1 onion, peeled and finely chopped
1 leek, washed and cut into chunks
2 medium potatoes, un-peeled, cut into chunks
200ml whole milk
300ml double cream
1. Melt the butter in a pan on a medium-low heat, and add the onion and half of the chopped and washed leek (try use the darker part of the leek for this as is tougher). Cover and allow
to sweat, without colouring, for about 10 minutes until softened.
2. Add in half the sliced raw potatoes and sweat this again.
3. Add in half the smoked haddock (try and keep the centre showcase pieces of the fish for the garnish).
4. Add the milk and gently simmer (do not boil) until the potatoes are soft and the vegetables are cooked through.
5. Blend soup base in jug blender to get the smoothest consistency. Strain and check soup for seasoning – season with sea salt and white pepper.
7. Dice remaining potatoes in small 1.5 inch cubes. Cook these in boiling salted water until they are soft and set aside.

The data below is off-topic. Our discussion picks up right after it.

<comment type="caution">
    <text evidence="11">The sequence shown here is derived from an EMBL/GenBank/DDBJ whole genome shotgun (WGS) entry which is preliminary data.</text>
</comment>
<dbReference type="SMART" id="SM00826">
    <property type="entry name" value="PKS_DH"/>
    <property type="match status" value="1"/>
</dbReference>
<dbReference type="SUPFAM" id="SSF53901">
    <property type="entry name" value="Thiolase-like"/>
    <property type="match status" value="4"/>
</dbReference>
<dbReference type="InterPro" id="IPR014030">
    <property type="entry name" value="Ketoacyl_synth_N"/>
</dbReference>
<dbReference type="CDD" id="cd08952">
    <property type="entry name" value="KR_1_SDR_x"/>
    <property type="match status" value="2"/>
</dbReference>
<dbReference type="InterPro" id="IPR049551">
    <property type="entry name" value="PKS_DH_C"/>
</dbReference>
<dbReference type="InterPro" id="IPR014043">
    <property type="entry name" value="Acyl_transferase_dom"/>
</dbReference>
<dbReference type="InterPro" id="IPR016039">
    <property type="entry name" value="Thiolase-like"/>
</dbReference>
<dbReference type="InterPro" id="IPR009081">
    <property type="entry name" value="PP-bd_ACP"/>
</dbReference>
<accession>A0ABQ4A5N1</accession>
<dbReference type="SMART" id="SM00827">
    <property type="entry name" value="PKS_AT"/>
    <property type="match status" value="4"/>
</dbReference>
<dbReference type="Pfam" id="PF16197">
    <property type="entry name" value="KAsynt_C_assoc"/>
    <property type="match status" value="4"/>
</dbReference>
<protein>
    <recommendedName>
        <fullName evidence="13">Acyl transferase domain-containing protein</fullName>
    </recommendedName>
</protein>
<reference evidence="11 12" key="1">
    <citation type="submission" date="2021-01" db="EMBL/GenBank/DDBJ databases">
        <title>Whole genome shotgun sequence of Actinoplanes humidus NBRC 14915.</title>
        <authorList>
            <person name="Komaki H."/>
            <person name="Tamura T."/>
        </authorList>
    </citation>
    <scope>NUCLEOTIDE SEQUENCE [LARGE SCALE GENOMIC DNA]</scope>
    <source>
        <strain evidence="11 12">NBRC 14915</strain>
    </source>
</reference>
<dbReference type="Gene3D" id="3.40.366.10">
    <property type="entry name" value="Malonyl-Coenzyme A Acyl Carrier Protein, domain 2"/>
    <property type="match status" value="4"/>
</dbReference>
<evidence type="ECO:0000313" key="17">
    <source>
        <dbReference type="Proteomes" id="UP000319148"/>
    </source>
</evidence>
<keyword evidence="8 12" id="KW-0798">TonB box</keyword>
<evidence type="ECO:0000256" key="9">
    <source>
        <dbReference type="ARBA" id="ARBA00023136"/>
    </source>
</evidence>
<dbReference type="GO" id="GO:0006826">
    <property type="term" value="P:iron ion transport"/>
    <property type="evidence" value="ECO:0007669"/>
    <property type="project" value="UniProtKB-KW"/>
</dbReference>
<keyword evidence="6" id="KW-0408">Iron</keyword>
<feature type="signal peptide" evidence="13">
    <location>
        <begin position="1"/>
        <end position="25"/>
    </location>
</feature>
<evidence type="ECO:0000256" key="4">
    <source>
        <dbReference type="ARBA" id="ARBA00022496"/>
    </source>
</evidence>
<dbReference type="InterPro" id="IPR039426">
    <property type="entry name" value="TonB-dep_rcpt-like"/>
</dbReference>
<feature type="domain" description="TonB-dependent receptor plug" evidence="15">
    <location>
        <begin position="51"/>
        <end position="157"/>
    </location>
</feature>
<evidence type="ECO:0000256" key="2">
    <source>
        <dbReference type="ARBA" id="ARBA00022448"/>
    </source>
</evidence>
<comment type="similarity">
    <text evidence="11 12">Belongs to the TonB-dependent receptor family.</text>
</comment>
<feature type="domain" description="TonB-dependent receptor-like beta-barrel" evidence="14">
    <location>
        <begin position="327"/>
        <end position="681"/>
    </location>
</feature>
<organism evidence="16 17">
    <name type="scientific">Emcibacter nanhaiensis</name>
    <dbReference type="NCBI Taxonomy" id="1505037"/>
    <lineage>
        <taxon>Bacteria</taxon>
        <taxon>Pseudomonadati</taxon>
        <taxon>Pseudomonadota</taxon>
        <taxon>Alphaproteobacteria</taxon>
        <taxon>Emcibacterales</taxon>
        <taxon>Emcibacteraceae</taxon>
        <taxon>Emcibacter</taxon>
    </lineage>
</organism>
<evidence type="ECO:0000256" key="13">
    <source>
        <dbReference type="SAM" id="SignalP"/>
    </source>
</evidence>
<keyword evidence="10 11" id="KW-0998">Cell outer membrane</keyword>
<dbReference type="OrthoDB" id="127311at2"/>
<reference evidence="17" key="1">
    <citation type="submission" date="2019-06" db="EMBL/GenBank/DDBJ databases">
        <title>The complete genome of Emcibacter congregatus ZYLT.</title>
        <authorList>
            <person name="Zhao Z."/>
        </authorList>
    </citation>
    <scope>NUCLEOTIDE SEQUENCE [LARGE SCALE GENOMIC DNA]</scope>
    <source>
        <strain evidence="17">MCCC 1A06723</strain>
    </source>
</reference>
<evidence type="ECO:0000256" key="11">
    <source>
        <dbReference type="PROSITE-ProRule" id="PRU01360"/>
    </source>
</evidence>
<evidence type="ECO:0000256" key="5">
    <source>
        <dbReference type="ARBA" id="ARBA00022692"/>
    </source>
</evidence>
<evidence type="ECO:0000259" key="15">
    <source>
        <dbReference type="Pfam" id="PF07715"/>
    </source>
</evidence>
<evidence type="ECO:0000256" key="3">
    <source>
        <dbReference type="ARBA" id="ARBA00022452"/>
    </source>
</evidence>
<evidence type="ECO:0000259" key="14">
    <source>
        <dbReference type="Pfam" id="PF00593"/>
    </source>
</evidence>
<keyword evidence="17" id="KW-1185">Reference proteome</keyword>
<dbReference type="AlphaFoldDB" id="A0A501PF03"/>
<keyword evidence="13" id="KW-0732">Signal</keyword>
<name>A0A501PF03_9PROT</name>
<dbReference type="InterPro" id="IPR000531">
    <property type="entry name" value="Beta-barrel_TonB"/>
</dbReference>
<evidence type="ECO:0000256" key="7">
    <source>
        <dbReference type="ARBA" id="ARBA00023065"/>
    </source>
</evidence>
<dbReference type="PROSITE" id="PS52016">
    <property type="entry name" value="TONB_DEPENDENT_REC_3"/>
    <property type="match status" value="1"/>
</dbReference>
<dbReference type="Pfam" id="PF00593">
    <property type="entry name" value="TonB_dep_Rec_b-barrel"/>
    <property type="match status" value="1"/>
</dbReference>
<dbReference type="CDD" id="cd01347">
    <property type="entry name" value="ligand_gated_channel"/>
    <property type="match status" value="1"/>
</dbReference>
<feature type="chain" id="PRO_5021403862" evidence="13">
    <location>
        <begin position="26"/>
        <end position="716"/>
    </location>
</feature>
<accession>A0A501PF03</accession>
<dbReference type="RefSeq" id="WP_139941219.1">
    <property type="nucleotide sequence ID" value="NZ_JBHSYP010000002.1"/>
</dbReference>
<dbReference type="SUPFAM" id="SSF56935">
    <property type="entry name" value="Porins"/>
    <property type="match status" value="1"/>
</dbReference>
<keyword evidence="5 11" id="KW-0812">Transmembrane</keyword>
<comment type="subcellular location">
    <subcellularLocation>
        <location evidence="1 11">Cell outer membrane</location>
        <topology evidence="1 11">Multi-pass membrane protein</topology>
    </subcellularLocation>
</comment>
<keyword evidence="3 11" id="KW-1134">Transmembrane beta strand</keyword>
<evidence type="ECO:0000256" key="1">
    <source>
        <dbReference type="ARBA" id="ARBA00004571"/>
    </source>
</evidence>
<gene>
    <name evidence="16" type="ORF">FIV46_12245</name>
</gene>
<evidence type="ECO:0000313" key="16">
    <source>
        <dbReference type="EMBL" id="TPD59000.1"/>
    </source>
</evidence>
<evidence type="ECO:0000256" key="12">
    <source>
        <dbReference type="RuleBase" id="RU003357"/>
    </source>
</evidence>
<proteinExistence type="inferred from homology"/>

8. Dice the remainder of the white of the leeks, blanch and refresh. Make sure it is cooked through and add to the mixture when heating the Cullen Skink through.
9. Dice the centre part of the smoked haddock and set aside.
1. Add the cream to the pan and add the cullen soup base, warm through.
2. Add in the cooked diced potatoes, cooked leeks and diced raw haddock.
3. Bring to a very gentle simmer (trying not to break up the chunks of fish and potatoes) until the haddock is cooked through.
4. Taste and check seasoning again.
5. Garnish with some olive oil and pea shoots or crispy leeks.
6. Serve with warm Beremeal bread and Scottish seaweed butter.
Apple, sultana and no-clove pie
7 small or 4 large Bramley apples
1 tbsp water
1 tbsp caster sugar, plus extra for sprinkling
1⁄4 pinch of cinnamon
25g unsalted butter, melted, for greasing
egg wash made from 1 egg (beaten) for the pastry
250g self-raising flour, plus extra for dusting
pinch of salt
125g unsalted butter, chilled
100g caster sugar
1 egg yolk
2 tbsp ice-cold water
1. First make the pastry. Sieve the flour and salt into a large mixing bowl and coarsely grate the butter on top. Dip the butter into the flour to stop it sticking, then rub the butter into the flour using your fingertips until it resembles coarse breadcrumbs.
2. Add the sugar and mix through, then add the egg yolk and bind with the water until the mixture forms a ball. Place on a floured surface and knead gently. Transfer to a bowl and refrigerate for about 30 minutes.